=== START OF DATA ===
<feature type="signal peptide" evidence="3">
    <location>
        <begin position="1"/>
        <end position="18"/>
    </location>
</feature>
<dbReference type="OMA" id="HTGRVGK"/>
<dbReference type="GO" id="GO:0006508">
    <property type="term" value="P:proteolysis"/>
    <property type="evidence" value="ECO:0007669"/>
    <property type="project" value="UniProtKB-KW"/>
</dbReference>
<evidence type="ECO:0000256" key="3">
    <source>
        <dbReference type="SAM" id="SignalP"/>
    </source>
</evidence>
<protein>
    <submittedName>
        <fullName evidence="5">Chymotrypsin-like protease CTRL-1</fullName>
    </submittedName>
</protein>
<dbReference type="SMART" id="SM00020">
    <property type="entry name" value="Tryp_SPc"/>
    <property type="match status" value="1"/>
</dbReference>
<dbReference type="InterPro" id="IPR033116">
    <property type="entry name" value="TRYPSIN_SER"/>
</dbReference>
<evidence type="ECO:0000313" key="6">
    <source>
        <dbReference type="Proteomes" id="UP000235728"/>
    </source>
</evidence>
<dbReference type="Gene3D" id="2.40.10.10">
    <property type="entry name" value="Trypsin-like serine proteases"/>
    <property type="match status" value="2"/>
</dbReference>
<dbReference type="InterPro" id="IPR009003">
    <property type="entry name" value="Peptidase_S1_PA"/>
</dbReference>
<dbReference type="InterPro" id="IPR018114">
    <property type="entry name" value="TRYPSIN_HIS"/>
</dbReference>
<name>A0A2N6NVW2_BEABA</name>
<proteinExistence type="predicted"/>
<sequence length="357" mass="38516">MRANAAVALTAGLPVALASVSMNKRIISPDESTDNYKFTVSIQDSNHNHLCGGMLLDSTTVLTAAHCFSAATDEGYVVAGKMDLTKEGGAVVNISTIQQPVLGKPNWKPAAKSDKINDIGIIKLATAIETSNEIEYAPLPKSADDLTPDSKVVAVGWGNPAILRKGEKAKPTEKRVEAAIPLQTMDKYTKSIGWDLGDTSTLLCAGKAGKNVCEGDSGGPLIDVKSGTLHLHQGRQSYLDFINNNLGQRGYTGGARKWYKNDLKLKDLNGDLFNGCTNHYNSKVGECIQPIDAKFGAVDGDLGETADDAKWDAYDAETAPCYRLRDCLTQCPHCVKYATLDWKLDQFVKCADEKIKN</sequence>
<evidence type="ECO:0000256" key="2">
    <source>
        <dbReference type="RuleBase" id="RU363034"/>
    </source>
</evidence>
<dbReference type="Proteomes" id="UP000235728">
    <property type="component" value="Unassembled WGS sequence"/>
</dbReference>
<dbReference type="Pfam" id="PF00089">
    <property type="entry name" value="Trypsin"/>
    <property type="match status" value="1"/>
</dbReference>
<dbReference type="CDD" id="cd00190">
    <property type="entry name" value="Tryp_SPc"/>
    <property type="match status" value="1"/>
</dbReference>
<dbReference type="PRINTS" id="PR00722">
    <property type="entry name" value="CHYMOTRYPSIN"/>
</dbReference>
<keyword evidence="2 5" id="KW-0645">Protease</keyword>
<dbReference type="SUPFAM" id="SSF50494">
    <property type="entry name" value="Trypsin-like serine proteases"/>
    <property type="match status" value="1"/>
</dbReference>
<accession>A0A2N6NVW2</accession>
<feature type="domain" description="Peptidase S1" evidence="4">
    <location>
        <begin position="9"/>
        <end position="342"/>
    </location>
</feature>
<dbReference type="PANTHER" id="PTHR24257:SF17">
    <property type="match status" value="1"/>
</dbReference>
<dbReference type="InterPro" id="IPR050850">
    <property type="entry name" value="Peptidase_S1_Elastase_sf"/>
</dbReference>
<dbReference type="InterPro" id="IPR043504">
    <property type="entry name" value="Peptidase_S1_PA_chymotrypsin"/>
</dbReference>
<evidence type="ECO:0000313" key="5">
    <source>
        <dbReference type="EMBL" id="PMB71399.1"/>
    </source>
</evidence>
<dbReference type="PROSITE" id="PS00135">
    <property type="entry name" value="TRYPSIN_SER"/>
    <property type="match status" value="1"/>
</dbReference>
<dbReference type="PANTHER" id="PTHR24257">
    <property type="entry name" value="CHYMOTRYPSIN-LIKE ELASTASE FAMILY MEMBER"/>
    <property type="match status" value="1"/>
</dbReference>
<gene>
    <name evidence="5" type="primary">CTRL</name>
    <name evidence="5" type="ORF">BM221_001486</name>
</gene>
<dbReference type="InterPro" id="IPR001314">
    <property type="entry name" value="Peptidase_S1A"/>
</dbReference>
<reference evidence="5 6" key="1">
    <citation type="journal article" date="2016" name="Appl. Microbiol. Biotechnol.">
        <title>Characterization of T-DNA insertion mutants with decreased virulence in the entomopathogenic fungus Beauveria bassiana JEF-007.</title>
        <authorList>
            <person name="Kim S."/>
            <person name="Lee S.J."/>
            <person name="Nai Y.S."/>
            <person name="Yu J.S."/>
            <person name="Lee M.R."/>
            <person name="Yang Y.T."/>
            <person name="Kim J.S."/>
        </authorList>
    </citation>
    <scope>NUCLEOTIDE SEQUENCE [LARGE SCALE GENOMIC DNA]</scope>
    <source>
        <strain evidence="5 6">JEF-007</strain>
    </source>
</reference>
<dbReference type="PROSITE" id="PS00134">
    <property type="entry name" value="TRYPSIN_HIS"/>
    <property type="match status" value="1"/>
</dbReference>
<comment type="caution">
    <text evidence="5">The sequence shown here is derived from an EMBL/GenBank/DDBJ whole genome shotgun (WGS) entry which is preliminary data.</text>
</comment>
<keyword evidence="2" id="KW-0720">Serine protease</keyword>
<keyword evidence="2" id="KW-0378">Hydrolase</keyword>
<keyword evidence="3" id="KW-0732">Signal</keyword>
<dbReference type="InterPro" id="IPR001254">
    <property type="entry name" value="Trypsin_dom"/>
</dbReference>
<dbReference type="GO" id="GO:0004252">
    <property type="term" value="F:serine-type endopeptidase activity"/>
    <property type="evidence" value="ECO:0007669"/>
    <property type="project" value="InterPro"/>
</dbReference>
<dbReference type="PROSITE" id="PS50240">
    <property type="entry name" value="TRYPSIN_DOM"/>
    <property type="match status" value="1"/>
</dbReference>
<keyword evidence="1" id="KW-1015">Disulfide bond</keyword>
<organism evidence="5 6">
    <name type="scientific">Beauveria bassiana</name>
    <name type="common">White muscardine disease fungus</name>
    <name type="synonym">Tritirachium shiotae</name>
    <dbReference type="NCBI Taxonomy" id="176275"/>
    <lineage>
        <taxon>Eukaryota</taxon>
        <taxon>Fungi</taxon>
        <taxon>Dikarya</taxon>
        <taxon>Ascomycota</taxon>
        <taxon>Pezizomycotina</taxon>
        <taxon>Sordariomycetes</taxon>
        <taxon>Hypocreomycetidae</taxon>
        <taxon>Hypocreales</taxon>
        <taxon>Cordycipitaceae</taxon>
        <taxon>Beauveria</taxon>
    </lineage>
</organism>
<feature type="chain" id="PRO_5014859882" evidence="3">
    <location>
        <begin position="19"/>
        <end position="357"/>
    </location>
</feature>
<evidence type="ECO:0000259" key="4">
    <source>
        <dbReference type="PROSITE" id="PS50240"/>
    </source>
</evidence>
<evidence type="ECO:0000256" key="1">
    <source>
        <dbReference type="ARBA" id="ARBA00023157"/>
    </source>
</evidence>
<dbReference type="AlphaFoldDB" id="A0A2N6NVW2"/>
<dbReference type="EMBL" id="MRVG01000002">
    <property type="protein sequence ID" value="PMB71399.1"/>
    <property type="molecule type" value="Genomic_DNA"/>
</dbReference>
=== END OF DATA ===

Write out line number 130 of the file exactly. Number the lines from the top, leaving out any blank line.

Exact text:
<comment type="caution">